Wednesday, 15 May 2013

Some thoughts and tips about Thai Curries... A Quick Post

I am not an expert on Thai food. I wish I were! I'm pretty great at eating it - it's my favourite food. But I'm an enthusiastic amateur when it comes to cooking it. I've watched lots of the dishes being cooked and read up on them, so I think I know a little bit.
I was recently asked by a friend for some alternatives to the regular Red or Green curry. So here are my thoughts.

Massaman Curry is dark, spicy and hot. So it generally suits beef, lamb or brown chicken meat (thighs/legs with bone in). Often it has potato added to give the dish more substance. I like to do this as the spicy sauce goes really well with the more plain taste of the potato.

Orange Curry has turmeric, lemongrass and spices, so is not quite so strong. You could make a curry with chicken, fish or prawns. This is not the same as Sour Orange Curry (Kaeng Som) which is a thin soupy stew which is made from seafood or fish.

Red or Green curry many of us have tried to make. Trying to make your own paste will give you something special - but it is time consuming and getting all the ingredients can be difficult. Even if I go to a Thai or Chinese Supermarket, I am not guaranteed to get hold of Thai Sweet Basil. You cannot substitute with Italian Basil, it is not the same. And I will warn you now that chopping galangal, even into chunks to put into your food processor, isn't easy - it's like wood!

If you make your own paste, I would only suggest you make enough for one meal. If you make double, you have to pour oil over the top and put in a sealed non-metallic container in the fridge and use within 5 days. It will lose vibrancy of colour over time.

You can get really quite good ready made pastes from the Chinese or Thai supermarket. Mae Ploy is a good brand. There are quite a few restaurants that actually use this paste, so I don't think there is any shame in using it.

One word of advice: PLEASE don't bother with the Sharwoods/Blue Dragon/Amoy/Loyd Grossman jars of Thai curry sauce - very bland and unsatisfying.

You can easily make a lovely vegetable Thai curry, and even if you are making a fish/meat curry, I would suggest you add some vegetables. The tiny little Thai (Pea) Aubergines are typical, but can be hard to find. You could substitute the small cream Aubergines (eggplants), chopped into chunks. Chunks of chopped capsicum pepper may not be traditional, but work well. Squash would be another tasty and healthy choice, as would French beans (though they will take quite a long time to soften). Even baby corn, cut in half on the diagonal would give some pleasant colour and an alternative texture. Go with what you like!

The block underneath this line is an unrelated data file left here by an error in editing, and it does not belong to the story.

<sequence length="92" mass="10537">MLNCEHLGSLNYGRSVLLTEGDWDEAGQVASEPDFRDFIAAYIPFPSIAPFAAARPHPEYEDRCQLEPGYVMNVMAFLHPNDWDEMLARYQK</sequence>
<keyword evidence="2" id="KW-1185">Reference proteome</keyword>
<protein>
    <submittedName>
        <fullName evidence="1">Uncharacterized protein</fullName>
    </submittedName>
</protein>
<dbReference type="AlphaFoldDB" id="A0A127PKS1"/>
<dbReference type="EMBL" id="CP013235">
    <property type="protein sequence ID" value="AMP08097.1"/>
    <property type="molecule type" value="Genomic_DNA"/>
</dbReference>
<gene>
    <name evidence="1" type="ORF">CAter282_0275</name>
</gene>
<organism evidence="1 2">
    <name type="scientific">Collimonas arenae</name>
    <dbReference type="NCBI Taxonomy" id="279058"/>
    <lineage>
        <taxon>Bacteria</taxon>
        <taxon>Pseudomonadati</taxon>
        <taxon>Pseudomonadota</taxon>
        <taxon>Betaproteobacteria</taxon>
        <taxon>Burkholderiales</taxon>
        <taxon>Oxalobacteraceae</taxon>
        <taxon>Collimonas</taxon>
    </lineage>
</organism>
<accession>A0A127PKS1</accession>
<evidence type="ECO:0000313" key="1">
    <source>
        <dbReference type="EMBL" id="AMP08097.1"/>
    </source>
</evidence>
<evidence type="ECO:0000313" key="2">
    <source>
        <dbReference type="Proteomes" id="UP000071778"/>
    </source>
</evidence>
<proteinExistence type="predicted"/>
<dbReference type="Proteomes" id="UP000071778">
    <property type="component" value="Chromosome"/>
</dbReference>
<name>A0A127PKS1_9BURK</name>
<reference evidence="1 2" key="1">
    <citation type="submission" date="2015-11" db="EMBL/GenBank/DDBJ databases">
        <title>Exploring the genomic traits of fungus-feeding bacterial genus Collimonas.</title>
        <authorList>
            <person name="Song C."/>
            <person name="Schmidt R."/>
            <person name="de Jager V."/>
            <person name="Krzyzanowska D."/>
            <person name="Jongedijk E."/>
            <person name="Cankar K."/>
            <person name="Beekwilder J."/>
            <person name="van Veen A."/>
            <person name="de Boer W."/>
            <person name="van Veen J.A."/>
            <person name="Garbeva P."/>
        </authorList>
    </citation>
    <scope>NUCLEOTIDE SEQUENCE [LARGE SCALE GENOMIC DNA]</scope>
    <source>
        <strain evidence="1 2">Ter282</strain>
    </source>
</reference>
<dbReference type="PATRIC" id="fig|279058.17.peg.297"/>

You need some Coconut milk/cream. For the method I will set out below, which is the most traditionally Thai method, but not the easiest, you will need tinned coconut milk. Thai makes are the best - Aroy D is available even in some branches of Tesco. PLEASE DO NOT SHAKE IT!

You scoop the thickest cream off the top and heat until it splits. Then fry the paste for 1 min before adding the rest of the coconut milk. Heat through, then add your other ingredients. If you are using meat, it goes in first, with the veggies following suit. Beef may need 25-30mins cooking to become tender. Chicken will need at least 15 mins to be safe. If using prawns, fish or seafood, they will need a similar cooking time to the veggies (10mins), so could all go in together.

Once the ingredients are cooked (depends on whether using meat, fish or just vegetables), you can stir in a final flourish of fish sauce and lime juice.

If your coconut milk doesn't have thick cream on the top or you just don't fancy heating it until it splits, use a neutral oil to fry the paste - groundnut or vegetable will be great. Fry the paste for 1 min before adding the rest of the coconut milk. Heat through, then add your other ingredients.

Another way is to buy powdered (dried) coconut milk/cream. Reconstitute with water, then use oil to fry the paste.

Thai curry just HAS to be served with Thai Jasmine rice. It is worth searching out because of its wonderful aroma. Steamed for 10-12 minutes, it is a the perfect accompaniment!

Do any of you have any other tips for Thai curries?


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